As real estate investors, there has never been a better time to borrow money…to use leverage.
Leverage works by using someone else’s money to buy a property, thereby minimizing your initial investment and freeing up your cash flow.
Right now, we are in a historic low interest rate environment. That means money has never been so cheap.
In Europe, for instance, some lenders have started offering 0% mortgages. And North Americans can borrow up to 80% loan-to-value on a property at interest rates less than 3%.
What does this mean in real terms?
Well, lets compare it to a time when interest rates were not so good.
In the 1980s, the U.S. Federal Reserve raised interest rates to historic highs. So high, in fact, that the going 30-year fixed mortgage rate stood at 18.5% in 1981.
If we had the same interest rate today, a $300,000 home with 20% down, would cost you $1,337,424. That’s over $1 million paid in interest alone.
Not such a hot deal.
With low interest rates, however, you’re paying little over the value of the home. For instance, at an interest rate of 3%, the same home would cost you just $364,266 over 30 years… And remember, you’re using someone else’s money to do it.
This is the power of leverage…
Historically speaking, there’s never been a better time to take advantage of it than right now…
And as my senior researcher, Margaret Summerfield, explains, there’s more than one way to take advantage of financing. With our RETA-only deals, for instance, members get built-in attractive payment plans and developer financing—allowing for big upside potential.
Why You Should Pay Attention to Leverage
By Margaret Summerfield
In the late 1980s, a friend of my husband’s bought his first house in the UK.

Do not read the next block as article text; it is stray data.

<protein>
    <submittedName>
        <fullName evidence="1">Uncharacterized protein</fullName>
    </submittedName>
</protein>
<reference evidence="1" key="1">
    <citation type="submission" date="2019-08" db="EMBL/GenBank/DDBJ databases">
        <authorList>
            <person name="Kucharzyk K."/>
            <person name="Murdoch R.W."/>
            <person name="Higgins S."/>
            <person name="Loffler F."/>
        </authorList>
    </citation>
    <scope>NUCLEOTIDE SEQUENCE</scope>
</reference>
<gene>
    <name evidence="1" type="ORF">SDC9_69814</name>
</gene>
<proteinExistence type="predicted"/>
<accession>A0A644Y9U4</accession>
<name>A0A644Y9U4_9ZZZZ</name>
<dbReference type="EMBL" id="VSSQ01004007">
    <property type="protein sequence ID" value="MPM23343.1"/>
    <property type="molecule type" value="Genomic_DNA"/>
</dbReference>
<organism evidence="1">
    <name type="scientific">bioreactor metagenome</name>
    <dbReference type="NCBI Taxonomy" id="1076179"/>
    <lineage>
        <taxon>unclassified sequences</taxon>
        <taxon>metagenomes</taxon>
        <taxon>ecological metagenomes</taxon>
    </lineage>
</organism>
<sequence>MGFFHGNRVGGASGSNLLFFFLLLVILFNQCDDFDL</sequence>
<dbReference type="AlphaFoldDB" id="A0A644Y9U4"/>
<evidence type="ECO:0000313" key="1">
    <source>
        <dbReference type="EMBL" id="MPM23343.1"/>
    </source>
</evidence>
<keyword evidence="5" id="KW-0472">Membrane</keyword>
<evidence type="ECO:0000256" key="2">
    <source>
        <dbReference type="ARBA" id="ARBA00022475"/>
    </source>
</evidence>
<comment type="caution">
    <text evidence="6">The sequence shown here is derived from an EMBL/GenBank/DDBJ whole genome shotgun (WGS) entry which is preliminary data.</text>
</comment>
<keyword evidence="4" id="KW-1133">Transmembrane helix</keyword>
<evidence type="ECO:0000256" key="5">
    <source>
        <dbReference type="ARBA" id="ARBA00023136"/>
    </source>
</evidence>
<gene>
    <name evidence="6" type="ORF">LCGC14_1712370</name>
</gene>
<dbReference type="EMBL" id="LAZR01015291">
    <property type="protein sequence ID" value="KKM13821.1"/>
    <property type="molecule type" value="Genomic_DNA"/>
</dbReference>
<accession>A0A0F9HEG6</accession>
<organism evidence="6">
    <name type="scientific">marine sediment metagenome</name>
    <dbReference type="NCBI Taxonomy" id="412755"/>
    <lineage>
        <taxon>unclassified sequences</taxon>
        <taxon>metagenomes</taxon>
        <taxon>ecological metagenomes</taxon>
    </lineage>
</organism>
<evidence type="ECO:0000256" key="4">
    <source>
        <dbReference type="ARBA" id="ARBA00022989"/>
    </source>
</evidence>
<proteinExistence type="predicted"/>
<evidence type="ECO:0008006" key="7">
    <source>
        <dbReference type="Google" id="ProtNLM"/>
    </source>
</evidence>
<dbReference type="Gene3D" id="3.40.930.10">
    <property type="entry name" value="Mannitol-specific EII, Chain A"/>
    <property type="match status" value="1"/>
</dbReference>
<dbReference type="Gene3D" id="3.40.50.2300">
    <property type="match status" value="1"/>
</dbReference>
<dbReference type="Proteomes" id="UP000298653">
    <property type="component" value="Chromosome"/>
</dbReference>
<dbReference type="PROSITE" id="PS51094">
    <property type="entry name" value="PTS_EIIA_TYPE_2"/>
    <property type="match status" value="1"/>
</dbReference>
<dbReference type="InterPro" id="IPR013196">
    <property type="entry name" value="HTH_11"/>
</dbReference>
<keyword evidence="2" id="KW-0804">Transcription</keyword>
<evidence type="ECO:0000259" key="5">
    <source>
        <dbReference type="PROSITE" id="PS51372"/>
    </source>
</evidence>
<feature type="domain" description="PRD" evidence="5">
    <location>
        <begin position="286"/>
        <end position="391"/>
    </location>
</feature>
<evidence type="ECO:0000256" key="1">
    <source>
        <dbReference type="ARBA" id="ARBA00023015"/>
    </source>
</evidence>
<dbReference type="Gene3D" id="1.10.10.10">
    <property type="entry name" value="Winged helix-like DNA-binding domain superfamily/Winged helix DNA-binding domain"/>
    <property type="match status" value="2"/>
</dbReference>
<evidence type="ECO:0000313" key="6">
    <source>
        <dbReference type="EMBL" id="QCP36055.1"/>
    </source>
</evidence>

He had a good job but limited savings. That wasn’t a problem with his bank, who told him there was flexibility on the loan-to-value they could offer.
He found a house he liked and met the loan advisor at the bank. The house needed some work, he told the loan officer; the windows and heating furnace needed replacing.
The bank offered him a 100% mortgage. And, then added an extra 10% to cover the cost of replacing the windows and furnace.
My husband’s friend promptly spent the 10% on a family vacation. The furnace and windows, he reasoned, could wait.
Roll on a few years, and things weren’t going well. His mortgage was variable rate, tied to the market. And mortgage rates were spiraling. In 1987, when he took out the mortgage, they were almost 8.3%. By 1989, they were north of 14%.
He was struggling to stay on top of the mortgage. He simply couldn’t meet the monthly payments. Family and friends pitched in with some cash, but it wasn’t enough.
Eventually the bank foreclosed. And then sold on the house for 30% less than the mortgage. That left a large unsecured personal debt that he was still responsible for…
I recalled my husband’s friend when asked a question recently about how real estate prices in Belize had fared over the last decade. More or less steady (on the type of property that foreigners buy in Belize) was my response. One big reason for that is lack of leverage.